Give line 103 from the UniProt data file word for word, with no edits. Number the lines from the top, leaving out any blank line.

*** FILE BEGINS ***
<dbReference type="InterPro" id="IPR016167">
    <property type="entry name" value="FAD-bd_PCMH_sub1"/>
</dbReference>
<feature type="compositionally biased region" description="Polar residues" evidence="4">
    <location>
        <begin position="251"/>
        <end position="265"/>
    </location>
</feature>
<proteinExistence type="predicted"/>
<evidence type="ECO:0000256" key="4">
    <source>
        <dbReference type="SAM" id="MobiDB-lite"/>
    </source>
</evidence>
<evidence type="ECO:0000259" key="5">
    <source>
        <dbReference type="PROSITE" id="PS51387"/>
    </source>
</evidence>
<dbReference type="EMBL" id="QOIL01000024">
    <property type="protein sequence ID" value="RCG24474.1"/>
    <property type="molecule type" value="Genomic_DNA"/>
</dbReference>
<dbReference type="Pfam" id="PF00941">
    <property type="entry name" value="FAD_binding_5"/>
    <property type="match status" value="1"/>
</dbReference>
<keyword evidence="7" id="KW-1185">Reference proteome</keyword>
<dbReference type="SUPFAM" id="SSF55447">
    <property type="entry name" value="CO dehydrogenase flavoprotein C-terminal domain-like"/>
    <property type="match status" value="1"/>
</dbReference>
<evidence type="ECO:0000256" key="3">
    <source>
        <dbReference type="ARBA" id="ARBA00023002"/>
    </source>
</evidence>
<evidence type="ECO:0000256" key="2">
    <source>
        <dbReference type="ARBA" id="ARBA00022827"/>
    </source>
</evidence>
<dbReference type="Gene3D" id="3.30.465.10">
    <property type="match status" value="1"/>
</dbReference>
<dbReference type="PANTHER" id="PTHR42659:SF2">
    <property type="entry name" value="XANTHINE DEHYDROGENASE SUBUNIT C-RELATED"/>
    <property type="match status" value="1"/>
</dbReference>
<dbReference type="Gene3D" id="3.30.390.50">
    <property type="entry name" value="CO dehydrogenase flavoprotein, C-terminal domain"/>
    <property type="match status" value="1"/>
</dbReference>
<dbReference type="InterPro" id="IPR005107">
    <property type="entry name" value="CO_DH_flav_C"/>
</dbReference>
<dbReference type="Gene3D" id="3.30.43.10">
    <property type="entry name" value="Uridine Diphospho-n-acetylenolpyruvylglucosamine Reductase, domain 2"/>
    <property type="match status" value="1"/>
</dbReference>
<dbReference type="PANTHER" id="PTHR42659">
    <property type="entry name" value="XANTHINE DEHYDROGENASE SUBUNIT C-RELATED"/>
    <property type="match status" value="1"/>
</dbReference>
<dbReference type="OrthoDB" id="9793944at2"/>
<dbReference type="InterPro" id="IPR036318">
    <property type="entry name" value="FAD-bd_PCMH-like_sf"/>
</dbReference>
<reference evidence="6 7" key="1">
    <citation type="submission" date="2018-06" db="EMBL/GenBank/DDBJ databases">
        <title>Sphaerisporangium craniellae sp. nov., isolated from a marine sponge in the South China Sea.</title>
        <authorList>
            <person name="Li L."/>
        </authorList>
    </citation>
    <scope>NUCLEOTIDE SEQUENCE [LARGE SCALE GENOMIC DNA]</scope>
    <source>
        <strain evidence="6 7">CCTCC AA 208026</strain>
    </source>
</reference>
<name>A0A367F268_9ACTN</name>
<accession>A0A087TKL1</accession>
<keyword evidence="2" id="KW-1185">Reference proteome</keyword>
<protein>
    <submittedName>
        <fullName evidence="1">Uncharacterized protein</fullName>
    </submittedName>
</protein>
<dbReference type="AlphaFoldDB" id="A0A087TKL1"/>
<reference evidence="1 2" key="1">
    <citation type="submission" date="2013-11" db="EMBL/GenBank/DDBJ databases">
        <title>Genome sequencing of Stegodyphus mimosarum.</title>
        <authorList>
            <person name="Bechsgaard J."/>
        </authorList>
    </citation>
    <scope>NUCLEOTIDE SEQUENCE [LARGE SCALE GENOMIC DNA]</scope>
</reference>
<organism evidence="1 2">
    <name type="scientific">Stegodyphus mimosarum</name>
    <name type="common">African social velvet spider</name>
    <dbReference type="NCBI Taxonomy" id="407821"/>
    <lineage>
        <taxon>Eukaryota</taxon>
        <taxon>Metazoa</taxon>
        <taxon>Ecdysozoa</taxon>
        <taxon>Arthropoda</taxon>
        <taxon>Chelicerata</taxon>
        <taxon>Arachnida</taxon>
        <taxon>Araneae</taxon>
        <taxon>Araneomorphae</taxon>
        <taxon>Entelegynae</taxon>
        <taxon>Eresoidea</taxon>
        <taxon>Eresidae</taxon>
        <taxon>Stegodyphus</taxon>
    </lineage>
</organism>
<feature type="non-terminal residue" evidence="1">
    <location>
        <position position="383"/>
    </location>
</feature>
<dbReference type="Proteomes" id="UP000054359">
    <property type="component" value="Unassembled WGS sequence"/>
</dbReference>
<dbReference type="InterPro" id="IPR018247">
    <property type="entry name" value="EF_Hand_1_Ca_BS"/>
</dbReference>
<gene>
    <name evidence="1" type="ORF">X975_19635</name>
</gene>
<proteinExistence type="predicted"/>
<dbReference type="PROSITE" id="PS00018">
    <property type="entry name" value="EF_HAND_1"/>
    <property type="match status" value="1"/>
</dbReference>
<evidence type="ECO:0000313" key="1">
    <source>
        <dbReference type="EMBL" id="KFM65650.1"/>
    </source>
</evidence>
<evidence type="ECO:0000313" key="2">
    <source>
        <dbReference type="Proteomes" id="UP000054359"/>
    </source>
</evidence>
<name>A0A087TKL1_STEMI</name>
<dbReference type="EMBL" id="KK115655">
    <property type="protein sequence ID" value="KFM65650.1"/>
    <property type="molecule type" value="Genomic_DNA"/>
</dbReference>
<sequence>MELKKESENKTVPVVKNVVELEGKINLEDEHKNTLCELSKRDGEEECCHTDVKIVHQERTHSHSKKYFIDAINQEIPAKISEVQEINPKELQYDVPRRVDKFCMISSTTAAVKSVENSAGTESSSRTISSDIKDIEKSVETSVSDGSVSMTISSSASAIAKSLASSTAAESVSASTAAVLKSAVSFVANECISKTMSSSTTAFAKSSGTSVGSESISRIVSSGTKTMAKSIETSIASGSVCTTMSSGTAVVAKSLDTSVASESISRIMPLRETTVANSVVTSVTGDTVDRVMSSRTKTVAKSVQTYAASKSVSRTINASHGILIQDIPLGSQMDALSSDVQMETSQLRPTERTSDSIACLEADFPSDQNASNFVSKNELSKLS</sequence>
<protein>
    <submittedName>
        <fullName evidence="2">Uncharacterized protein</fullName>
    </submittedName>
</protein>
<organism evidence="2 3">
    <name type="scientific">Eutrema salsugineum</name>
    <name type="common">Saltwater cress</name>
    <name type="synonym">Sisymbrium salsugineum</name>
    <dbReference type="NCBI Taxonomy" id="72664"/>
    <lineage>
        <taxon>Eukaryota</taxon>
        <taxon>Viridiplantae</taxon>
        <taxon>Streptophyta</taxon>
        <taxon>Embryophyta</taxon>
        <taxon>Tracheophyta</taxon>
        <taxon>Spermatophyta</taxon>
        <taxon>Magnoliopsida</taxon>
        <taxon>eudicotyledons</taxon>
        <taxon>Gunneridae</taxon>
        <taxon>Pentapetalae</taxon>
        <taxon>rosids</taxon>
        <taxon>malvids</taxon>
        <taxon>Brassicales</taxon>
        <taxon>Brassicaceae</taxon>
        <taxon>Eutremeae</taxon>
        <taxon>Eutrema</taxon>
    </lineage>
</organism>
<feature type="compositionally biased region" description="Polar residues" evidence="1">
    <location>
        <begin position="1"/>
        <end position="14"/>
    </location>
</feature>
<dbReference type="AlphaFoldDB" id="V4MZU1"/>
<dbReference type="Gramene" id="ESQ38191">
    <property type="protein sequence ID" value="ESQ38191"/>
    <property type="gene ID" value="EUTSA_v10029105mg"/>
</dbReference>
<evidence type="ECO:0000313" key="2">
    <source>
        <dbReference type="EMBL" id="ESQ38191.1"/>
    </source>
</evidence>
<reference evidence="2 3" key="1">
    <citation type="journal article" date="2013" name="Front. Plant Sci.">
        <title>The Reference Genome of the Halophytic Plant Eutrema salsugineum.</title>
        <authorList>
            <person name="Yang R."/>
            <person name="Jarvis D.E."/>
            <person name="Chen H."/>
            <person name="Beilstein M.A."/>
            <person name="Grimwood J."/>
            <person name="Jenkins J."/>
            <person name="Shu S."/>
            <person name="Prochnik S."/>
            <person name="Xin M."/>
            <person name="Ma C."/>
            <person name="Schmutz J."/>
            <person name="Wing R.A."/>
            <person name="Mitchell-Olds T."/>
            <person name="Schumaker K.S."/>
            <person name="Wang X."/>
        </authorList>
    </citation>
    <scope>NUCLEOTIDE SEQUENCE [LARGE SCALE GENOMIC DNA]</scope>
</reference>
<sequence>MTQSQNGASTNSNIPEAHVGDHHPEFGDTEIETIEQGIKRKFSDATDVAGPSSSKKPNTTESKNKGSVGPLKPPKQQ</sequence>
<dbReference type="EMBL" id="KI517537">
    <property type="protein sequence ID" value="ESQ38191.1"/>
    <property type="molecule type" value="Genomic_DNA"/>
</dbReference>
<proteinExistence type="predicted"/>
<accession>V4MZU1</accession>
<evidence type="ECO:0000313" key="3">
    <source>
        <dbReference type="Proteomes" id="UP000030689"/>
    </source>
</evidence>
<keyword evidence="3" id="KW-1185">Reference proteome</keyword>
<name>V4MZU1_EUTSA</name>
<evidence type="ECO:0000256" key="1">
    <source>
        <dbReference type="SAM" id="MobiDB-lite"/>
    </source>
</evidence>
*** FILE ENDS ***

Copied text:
    <dbReference type="NCBI Taxonomy" id="407821"/>